The matric class of 2020 will be writing their final exams until December 15. Picture: Henk Kruger/African News Agency (ANA).
The matric class of 2020 will be writing their final exams until December 15. Picture: Henk Kruger/African News Agency (ANA).

Tertiary calendar delayed by lockdown

By Chelsea Geach Time of article published Oct 3, 2020

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UNIVERSITIES will be able to commence classes only in March, as matric results will be released on February 23 next year.

The loss of teaching time due to hard lockdown means the matric class of 2020 will be writing their final exams up until December 15.

Until then, school-leavers will be left in the lurch when it comes to planning the next step in their studies or careers because universities offer firm places once final results are released.

Universities were hoping to send out acceptance offers within the following week.

Umalusi, the examination authority for South Africa’s National Senior Certificate (NSC), said despite the educational hangover from lockdown, the exams would not be easier or cover less content.

Umalusi spokesperson Lucky Ditaunyane said: “The content of NSC question papers has not changed.”

“Umalusi expects 2020 matric results of all assessment bodies to be released before the end of February 2021.”

Minister for Basic Education, Angie Motshekga, said combining the June exams (Amended Senior Certificate, or adult matric) with the November exams meant a record number of candidates would write.

“The combined examination makes this the largest public examination that has been administered in our country. More than 1 million (1 058 699) candidates will sit for the examinations; and we certainly have never had to manage a number that large before,” said Motshekga.

The demands of physical distancing combined with the increased number of candidates means that across the country, extra venues and invigilators were booked. Teachers have also been giving up their weekends and after-school hours to help prepare pupils for their final examinations.

Spokesperson for the Western Cape Education Department (WCED), Bronagh Hammond, said the projected results date left a longer period than usual between the end of exams and the release of results to allow sufficient time for marking and standardisation.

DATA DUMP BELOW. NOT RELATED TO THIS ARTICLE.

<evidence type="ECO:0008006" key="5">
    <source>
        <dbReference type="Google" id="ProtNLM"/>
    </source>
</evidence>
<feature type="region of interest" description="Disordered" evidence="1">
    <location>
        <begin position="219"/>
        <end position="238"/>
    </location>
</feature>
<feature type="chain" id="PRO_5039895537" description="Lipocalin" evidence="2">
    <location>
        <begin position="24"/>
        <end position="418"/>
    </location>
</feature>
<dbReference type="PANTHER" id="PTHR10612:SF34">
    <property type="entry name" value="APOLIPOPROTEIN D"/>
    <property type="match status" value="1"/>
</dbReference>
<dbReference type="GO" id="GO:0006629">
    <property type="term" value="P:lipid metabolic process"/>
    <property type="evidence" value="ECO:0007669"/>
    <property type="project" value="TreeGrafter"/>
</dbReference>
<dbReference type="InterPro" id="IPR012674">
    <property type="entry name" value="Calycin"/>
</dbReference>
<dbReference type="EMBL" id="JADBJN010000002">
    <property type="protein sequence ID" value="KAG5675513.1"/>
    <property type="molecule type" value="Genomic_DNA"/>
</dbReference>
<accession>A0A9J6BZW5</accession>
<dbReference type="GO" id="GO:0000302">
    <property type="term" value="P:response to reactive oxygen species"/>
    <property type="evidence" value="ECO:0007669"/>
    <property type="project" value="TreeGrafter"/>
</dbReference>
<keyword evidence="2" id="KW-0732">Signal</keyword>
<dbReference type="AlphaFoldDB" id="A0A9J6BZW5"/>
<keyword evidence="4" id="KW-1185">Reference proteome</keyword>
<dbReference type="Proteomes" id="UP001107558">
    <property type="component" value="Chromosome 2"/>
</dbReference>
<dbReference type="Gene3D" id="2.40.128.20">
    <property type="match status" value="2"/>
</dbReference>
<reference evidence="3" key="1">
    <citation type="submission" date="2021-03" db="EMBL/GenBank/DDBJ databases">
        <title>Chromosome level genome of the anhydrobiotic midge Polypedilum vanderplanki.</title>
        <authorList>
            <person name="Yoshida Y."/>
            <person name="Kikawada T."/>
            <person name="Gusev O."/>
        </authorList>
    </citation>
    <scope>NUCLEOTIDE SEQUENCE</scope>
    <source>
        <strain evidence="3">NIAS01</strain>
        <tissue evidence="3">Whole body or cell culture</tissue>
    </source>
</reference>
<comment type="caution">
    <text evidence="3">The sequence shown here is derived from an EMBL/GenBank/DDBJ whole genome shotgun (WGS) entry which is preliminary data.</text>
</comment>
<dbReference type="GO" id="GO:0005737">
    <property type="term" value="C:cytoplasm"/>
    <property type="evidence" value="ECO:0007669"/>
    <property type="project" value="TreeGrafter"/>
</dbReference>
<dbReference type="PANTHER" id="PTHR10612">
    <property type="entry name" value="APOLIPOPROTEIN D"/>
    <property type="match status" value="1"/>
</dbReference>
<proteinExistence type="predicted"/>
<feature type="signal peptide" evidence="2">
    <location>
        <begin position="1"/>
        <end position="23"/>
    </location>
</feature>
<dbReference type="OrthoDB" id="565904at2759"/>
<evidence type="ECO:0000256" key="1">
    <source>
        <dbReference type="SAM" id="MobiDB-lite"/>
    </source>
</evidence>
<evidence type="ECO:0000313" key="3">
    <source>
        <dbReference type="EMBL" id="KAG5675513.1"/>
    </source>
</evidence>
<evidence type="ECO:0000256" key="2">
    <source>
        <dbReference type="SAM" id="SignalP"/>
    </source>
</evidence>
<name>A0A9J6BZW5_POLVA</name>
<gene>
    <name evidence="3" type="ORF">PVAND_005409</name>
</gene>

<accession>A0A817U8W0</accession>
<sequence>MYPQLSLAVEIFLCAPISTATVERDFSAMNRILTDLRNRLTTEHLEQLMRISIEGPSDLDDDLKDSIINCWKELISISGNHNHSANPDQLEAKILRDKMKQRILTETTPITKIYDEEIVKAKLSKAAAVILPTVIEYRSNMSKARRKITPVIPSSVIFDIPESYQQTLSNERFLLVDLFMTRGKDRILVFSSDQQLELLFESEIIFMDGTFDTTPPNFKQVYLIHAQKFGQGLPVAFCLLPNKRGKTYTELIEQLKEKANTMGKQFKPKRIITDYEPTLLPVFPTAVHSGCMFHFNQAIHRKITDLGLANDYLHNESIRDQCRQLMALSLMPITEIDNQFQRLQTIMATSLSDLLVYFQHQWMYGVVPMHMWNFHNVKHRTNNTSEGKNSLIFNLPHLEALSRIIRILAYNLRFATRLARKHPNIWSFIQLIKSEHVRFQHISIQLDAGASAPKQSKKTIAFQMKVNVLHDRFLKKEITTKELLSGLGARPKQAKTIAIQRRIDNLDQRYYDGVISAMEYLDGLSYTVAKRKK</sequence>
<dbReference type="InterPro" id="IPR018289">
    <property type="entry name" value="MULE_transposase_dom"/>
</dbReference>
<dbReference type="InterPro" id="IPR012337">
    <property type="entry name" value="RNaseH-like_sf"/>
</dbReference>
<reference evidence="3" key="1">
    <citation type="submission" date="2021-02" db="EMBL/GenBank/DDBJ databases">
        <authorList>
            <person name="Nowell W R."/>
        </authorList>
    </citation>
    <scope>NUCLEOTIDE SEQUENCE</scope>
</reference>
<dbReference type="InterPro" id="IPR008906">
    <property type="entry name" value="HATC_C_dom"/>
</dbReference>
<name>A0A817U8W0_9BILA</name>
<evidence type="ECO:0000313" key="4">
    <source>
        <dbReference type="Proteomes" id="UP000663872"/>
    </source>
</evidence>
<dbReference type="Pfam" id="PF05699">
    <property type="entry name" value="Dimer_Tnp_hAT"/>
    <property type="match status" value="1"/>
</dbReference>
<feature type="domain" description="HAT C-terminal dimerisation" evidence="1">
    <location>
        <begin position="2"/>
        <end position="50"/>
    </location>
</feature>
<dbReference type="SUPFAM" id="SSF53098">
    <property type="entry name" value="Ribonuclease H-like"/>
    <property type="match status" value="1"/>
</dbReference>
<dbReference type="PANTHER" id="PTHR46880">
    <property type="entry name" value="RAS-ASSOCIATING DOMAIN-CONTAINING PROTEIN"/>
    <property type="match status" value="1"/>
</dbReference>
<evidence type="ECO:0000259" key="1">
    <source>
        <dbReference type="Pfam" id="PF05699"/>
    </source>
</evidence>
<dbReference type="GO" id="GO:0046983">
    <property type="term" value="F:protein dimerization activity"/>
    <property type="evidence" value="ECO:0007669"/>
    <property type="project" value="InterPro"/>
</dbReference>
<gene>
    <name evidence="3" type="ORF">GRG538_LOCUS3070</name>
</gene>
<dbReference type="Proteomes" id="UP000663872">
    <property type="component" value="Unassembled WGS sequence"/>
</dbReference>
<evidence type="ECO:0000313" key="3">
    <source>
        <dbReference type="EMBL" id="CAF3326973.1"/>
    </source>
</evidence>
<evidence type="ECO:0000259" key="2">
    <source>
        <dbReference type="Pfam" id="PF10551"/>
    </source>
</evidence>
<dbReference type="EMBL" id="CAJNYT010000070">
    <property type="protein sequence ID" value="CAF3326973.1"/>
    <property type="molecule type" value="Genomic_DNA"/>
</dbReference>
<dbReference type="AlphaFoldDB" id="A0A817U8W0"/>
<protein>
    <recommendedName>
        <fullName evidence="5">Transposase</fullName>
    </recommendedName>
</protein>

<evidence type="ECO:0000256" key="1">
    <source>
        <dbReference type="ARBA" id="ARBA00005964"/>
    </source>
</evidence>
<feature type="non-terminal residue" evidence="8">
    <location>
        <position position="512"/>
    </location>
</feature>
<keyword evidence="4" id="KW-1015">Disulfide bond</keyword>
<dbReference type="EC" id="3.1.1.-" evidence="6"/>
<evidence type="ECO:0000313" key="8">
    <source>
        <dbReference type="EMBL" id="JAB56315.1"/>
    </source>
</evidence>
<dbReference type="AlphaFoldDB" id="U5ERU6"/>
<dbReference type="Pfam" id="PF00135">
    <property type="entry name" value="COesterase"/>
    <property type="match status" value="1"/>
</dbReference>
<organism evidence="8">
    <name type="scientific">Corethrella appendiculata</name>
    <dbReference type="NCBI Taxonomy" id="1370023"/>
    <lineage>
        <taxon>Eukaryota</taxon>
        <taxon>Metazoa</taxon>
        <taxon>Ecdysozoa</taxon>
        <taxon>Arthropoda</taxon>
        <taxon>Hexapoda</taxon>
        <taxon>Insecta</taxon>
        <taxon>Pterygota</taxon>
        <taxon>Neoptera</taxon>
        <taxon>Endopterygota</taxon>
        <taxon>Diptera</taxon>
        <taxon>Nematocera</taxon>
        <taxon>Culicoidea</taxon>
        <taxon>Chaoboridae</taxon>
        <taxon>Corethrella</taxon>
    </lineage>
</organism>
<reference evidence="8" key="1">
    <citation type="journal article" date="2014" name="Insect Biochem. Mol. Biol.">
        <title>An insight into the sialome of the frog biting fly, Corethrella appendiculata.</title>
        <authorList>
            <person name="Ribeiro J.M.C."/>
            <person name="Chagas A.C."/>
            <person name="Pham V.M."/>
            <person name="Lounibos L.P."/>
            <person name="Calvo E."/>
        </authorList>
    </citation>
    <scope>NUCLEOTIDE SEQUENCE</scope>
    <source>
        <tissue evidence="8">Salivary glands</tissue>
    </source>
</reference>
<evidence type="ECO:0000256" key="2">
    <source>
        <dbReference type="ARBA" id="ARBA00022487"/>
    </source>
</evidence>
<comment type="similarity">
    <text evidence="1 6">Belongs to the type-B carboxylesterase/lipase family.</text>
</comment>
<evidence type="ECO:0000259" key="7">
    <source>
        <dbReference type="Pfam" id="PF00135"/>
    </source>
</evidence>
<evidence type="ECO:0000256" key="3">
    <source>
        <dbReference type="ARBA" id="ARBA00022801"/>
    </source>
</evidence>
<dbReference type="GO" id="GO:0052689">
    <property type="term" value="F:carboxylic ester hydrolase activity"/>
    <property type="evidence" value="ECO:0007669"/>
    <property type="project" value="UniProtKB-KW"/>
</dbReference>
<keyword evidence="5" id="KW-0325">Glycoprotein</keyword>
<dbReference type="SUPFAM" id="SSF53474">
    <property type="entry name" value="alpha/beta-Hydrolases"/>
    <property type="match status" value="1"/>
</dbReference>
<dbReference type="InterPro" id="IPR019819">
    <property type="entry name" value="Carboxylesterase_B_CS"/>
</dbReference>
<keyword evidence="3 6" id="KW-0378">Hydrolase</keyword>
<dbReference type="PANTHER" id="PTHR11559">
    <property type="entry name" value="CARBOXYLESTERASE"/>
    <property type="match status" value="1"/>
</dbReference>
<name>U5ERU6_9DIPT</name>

She said matrics in the province should have everything they need to excel in the exams.

“The earlier return (to school) as well as the delayed start date for exams has allowed matrics almost the same amount of teaching and learning days as they would have had in a normal year. The WCED has also provided more resources to the class of 2020 than any other matric class before them. We are doing all we can to try and take advantage of all learning opportunities with our learners.”

Stellenbosch University spokesperson Martin Viljoen, said they would be pushing to get final offers to prospective students as soon as the NSC exam results are out.

“If all goes well, we are aiming to publish our final offers within three working days after the release of the matric results,” he said.

Viljoen said the university had convened a task team to look into the possible challenges that first-years might face when tackling tertiary-level academics, after an interrupted matric year.

UCT spokesperson Elijah Moholola, said their 2021 academic calendar would also need to be adjusted to accommodate the late matric results, but he could not comment on when exactly term would be commencing.

He also noted that the National Benchmark Tests, which were usually an important tool used by universities to determine a candidate’s readiness to cope with academics, did not go ahead and so can’t be used as part of the admission criteria.

“The UCT faculties are cognisant of these challenges and will implement interventions to address them,” he said.

Matrics experiencing anxiety and stress can call 080 045 4647 to access psycho-social support.

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